Believe it or not, I just planted the rest of the zinnia seedlings yesterday! I have grown delphiniums from seed. I started them in July, put them in a holding be in September and they bloomed the following spring. I think your season is ahead of mine so you should be on schedule. If you have room in the garden beds, maybe the raised vegetable bed?, you might get stronger root growth by bedding them out now and then moving them in the fall or spring. They look good though.

  7. Oh, where, oh where do I START? Ummmmm. I just planted the tomato transplants I got three weeks ago YESTERDAY in the greenhouse. (Trying to ripen a tomato outdoors here is an exercise in futility due to the fog and cool temperatures, but in the greenhouse they at least get some heat on sunny days.) And as for the rest of my poor little seedlings; I moved them out of the house today into the greenhouse to harden up a bit before I put them outdoors and they should, in theory, get into the ground by this coming weekend. In my defence, I've been leery of frost at night still, though the last one was several weeks go. But we're almost to full moon so hopefully after that it will be assuredly safe.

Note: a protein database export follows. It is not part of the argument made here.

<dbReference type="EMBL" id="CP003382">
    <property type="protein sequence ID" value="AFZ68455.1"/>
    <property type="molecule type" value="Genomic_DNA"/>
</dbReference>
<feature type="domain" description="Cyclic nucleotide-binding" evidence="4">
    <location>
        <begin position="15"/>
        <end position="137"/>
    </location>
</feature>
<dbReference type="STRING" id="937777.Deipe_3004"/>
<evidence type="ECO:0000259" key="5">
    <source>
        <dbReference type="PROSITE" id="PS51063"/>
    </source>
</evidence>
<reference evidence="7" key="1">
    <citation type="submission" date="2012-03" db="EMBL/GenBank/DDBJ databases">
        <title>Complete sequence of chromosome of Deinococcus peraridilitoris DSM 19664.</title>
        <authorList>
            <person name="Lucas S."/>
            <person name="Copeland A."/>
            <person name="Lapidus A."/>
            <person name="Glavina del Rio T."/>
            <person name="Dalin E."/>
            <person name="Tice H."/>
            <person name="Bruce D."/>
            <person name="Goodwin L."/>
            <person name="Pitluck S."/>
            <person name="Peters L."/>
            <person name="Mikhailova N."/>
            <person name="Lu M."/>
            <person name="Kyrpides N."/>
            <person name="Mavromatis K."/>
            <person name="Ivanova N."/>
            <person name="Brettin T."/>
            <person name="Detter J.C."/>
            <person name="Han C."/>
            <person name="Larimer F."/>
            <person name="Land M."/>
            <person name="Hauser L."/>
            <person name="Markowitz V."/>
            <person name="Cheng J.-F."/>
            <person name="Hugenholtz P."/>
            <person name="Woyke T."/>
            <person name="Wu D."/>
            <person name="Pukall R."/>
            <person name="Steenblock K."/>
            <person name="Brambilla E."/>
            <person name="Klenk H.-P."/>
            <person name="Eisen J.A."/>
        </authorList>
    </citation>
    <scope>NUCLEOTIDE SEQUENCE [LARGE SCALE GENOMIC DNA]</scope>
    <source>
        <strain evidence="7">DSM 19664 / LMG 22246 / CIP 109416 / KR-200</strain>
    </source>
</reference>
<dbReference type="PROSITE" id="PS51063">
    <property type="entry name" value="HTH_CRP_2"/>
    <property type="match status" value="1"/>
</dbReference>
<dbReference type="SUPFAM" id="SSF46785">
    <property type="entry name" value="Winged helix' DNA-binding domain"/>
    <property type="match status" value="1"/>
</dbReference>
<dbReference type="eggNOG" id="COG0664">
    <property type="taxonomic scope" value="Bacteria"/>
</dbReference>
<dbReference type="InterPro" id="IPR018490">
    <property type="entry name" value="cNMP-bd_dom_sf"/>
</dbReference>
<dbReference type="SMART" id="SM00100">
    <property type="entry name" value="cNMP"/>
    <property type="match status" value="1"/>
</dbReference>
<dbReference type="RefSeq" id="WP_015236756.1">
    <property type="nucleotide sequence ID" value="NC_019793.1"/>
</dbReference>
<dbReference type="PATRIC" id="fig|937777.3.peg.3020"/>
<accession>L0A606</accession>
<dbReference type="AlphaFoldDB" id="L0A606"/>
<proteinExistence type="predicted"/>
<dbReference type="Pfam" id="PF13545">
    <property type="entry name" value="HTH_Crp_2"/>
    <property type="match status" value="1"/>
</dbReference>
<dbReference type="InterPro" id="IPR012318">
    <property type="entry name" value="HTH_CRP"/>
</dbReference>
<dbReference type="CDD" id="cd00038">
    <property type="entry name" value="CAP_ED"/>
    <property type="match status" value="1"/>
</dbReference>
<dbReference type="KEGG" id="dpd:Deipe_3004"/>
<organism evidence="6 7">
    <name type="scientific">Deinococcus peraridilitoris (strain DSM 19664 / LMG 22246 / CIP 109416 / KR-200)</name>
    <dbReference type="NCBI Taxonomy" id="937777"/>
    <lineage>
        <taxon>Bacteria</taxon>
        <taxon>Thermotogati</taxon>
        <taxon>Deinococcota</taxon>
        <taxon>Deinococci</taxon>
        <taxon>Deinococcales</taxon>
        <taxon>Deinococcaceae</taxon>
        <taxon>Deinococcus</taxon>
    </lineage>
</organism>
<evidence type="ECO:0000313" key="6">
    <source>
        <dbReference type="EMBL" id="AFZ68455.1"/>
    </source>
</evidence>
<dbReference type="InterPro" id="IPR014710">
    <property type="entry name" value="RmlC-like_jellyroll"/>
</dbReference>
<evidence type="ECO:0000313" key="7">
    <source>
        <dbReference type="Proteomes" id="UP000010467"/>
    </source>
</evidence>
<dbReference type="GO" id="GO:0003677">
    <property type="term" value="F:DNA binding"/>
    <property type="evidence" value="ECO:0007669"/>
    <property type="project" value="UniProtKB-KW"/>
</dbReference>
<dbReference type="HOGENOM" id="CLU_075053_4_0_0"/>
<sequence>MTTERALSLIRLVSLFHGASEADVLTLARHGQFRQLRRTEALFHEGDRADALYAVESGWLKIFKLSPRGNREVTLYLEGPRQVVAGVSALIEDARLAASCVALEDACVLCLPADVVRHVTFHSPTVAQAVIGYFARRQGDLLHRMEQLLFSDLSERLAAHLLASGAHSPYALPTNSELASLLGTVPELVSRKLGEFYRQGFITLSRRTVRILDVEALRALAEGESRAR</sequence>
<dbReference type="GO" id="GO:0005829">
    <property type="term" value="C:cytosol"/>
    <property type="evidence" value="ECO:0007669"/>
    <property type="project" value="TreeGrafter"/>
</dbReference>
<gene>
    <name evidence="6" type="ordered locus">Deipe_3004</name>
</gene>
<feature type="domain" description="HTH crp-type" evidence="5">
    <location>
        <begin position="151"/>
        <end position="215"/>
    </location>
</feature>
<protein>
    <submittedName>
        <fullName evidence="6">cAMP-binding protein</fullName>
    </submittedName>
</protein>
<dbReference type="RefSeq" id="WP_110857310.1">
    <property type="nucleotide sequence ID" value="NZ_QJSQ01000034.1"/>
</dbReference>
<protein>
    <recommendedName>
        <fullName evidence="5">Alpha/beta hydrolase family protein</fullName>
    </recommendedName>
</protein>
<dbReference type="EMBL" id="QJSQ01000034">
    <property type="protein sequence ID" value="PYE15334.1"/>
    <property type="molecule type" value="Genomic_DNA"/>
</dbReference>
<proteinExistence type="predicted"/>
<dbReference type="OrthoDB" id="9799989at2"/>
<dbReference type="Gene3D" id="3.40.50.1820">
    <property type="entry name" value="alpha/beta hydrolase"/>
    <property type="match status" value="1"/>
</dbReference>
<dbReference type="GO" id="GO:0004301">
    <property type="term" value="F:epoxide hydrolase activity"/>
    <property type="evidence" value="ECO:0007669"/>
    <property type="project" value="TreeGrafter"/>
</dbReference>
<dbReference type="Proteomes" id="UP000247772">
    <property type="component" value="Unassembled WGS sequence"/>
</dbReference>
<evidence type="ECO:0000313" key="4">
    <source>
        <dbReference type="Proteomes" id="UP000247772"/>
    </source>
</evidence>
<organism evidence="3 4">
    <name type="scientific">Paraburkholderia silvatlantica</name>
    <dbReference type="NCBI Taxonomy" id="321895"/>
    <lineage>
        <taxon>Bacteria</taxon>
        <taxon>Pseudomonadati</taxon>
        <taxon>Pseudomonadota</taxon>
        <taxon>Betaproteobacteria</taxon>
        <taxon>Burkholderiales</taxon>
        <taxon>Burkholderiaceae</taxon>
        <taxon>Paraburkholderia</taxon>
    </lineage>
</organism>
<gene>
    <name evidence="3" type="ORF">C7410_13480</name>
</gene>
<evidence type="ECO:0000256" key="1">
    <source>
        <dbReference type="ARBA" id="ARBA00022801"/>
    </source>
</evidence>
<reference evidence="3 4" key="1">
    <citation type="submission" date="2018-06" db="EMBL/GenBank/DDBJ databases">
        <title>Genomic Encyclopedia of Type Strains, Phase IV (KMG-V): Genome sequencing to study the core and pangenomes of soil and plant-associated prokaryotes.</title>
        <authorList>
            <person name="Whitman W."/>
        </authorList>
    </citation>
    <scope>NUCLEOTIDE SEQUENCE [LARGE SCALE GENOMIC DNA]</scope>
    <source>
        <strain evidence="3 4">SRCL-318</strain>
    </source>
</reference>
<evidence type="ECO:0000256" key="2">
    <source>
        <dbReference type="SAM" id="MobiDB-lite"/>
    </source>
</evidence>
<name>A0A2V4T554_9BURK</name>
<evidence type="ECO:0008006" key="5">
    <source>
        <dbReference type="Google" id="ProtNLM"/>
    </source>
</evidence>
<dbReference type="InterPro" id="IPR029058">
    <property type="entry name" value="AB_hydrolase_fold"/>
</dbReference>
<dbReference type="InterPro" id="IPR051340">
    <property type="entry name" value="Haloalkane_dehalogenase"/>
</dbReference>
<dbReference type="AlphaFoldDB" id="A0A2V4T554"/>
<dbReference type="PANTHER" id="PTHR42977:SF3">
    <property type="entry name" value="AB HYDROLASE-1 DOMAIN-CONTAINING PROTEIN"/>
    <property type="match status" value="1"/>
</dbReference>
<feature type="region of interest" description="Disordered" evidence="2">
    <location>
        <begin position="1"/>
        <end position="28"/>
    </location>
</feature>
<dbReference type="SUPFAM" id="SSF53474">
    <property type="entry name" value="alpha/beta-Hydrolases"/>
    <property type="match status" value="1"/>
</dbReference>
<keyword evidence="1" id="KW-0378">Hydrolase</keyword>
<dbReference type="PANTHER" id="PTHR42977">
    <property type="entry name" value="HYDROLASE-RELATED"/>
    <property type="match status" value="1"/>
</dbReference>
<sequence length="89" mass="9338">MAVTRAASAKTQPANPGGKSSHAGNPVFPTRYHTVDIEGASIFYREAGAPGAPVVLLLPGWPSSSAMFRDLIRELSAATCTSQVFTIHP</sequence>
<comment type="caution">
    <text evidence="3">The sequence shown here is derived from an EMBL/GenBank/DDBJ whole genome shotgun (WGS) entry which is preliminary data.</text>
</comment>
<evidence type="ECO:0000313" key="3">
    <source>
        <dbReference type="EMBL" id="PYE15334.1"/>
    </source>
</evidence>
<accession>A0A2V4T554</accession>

Yes, I'm a sometimes naughty gardener where seedlings are concerned. But the greenhouse IS cleaned up and deminted (we have an excess of mint growing in the bed of the greenhouse, and I had to deal with that before i could plant the tomatoes or basil.) Excuses, excuses, I know....

    i won't even TELL you about the things that need to be sown directly that I haven't sown yet...

    But we do have long nice autumns with no risk of frost until well into October....:-)

  8. I just planted my peppers yesterday, and since I can't bear to throw anything out, I have 16 pepper plants in the garden. I don't know what I am going to do with them when they start producing.

  9. You are so right about left over seedlings. I have some sunflowers, lobelia, violas, marigolds. They were all started with the best of intentions but I always seem to find something growing at the nursery that I think would look better. Besides it feeds the 'instant gratification' factor.
    I don't know much about delphiniums except that I have heard they are hard to grow from seed, but I wish you luck. By the way, I love your site. I am in Utah, originally from Indianapolis and the same growing zone so I am always interested in seeing what you grow.

  10. I planted the rose campion starts this morning after losing about 80% of my healthy little starts due to neglect. I started my delphiniums a little late this spring and they are on my back deck waiting for something. I'll figure that our after I read these comments.